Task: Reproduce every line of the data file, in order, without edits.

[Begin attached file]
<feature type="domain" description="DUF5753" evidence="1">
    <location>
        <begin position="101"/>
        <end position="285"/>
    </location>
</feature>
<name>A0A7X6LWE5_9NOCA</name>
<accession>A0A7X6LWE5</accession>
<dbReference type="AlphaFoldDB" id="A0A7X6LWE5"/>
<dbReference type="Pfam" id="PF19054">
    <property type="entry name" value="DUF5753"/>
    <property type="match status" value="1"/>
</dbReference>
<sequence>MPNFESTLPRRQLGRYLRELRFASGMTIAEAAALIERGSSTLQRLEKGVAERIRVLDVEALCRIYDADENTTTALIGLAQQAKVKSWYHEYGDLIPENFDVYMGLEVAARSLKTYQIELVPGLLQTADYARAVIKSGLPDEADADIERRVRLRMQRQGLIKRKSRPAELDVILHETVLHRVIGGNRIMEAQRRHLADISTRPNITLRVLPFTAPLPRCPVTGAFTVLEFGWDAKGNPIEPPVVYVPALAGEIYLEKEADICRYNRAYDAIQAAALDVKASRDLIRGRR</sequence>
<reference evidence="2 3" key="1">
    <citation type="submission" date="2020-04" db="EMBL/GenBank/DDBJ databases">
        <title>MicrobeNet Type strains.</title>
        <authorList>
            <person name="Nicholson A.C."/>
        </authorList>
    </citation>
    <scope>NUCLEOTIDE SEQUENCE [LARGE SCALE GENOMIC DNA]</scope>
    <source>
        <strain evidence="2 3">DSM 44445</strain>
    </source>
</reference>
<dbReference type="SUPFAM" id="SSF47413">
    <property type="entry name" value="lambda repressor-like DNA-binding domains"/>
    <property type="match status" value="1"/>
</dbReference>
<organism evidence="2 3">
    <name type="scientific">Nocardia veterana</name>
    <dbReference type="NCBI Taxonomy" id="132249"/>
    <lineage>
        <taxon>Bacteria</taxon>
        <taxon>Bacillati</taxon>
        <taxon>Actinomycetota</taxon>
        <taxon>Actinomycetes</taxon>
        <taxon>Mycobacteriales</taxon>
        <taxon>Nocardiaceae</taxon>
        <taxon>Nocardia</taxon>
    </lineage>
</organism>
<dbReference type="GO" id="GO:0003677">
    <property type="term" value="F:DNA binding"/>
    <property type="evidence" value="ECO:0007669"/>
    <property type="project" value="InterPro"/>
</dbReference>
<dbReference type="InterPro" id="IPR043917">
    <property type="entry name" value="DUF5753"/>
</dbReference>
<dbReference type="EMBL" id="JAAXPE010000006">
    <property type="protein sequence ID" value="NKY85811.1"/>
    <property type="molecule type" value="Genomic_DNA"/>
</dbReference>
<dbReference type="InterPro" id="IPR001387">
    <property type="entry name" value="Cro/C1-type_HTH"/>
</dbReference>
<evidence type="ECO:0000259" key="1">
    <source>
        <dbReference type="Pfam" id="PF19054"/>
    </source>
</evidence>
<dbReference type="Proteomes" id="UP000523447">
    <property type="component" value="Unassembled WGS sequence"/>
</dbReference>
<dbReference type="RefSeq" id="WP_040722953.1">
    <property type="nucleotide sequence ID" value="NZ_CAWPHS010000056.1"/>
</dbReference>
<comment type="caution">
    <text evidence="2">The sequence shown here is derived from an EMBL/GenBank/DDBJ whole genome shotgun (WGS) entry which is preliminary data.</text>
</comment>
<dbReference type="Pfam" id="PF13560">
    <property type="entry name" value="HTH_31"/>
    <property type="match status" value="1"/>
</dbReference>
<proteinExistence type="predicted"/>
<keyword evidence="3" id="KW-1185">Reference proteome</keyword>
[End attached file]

<feature type="domain" description="DUF5753" evidence="1">
    <location>
        <begin position="101"/>
        <end position="285"/>
    </location>
</feature>
<name>A0A7X6LWE5_9NOCA</name>
<accession>A0A7X6LWE5</accession>
<dbReference type="AlphaFoldDB" id="A0A7X6LWE5"/>
<dbReference type="Pfam" id="PF19054">
    <property type="entry name" value="DUF5753"/>
    <property type="match status" value="1"/>
</dbReference>
<sequence>MPNFESTLPRRQLGRYLRELRFASGMTIAEAAALIERGSSTLQRLEKGVAERIRVLDVEALCRIYDADENTTTALIGLAQQAKVKSWYHEYGDLIPENFDVYMGLEVAARSLKTYQIELVPGLLQTADYARAVIKSGLPDEADADIERRVRLRMQRQGLIKRKSRPAELDVILHETVLHRVIGGNRIMEAQRRHLADISTRPNITLRVLPFTAPLPRCPVTGAFTVLEFGWDAKGNPIEPPVVYVPALAGEIYLEKEADICRYNRAYDAIQAAALDVKASRDLIRGRR</sequence>
<reference evidence="2 3" key="1">
    <citation type="submission" date="2020-04" db="EMBL/GenBank/DDBJ databases">
        <title>MicrobeNet Type strains.</title>
        <authorList>
            <person name="Nicholson A.C."/>
        </authorList>
    </citation>
    <scope>NUCLEOTIDE SEQUENCE [LARGE SCALE GENOMIC DNA]</scope>
    <source>
        <strain evidence="2 3">DSM 44445</strain>
    </source>
</reference>
<dbReference type="SUPFAM" id="SSF47413">
    <property type="entry name" value="lambda repressor-like DNA-binding domains"/>
    <property type="match status" value="1"/>
</dbReference>
<organism evidence="2 3">
    <name type="scientific">Nocardia veterana</name>
    <dbReference type="NCBI Taxonomy" id="132249"/>
    <lineage>
        <taxon>Bacteria</taxon>
        <taxon>Bacillati</taxon>
        <taxon>Actinomycetota</taxon>
        <taxon>Actinomycetes</taxon>
        <taxon>Mycobacteriales</taxon>
        <taxon>Nocardiaceae</taxon>
        <taxon>Nocardia</taxon>
    </lineage>
</organism>
<dbReference type="GO" id="GO:0003677">
    <property type="term" value="F:DNA binding"/>
    <property type="evidence" value="ECO:0007669"/>
    <property type="project" value="InterPro"/>
</dbReference>
<dbReference type="InterPro" id="IPR043917">
    <property type="entry name" value="DUF5753"/>
</dbReference>
<dbReference type="EMBL" id="JAAXPE010000006">
    <property type="protein sequence ID" value="NKY85811.1"/>
    <property type="molecule type" value="Genomic_DNA"/>
</dbReference>
<dbReference type="InterPro" id="IPR001387">
    <property type="entry name" value="Cro/C1-type_HTH"/>
</dbReference>
<evidence type="ECO:0000259" key="1">
    <source>
        <dbReference type="Pfam" id="PF19054"/>
    </source>
</evidence>
<dbReference type="Proteomes" id="UP000523447">
    <property type="component" value="Unassembled WGS sequence"/>
</dbReference>
<dbReference type="RefSeq" id="WP_040722953.1">
    <property type="nucleotide sequence ID" value="NZ_CAWPHS010000056.1"/>
</dbReference>
<comment type="caution">
    <text evidence="2">The sequence shown here is derived from an EMBL/GenBank/DDBJ whole genome shotgun (WGS) entry which is preliminary data.</text>
</comment>
<dbReference type="Pfam" id="PF13560">
    <property type="entry name" value="HTH_31"/>
    <property type="match status" value="1"/>
</dbReference>
<proteinExistence type="predicted"/>
<keyword evidence="3" id="KW-1185">Reference proteome</keyword>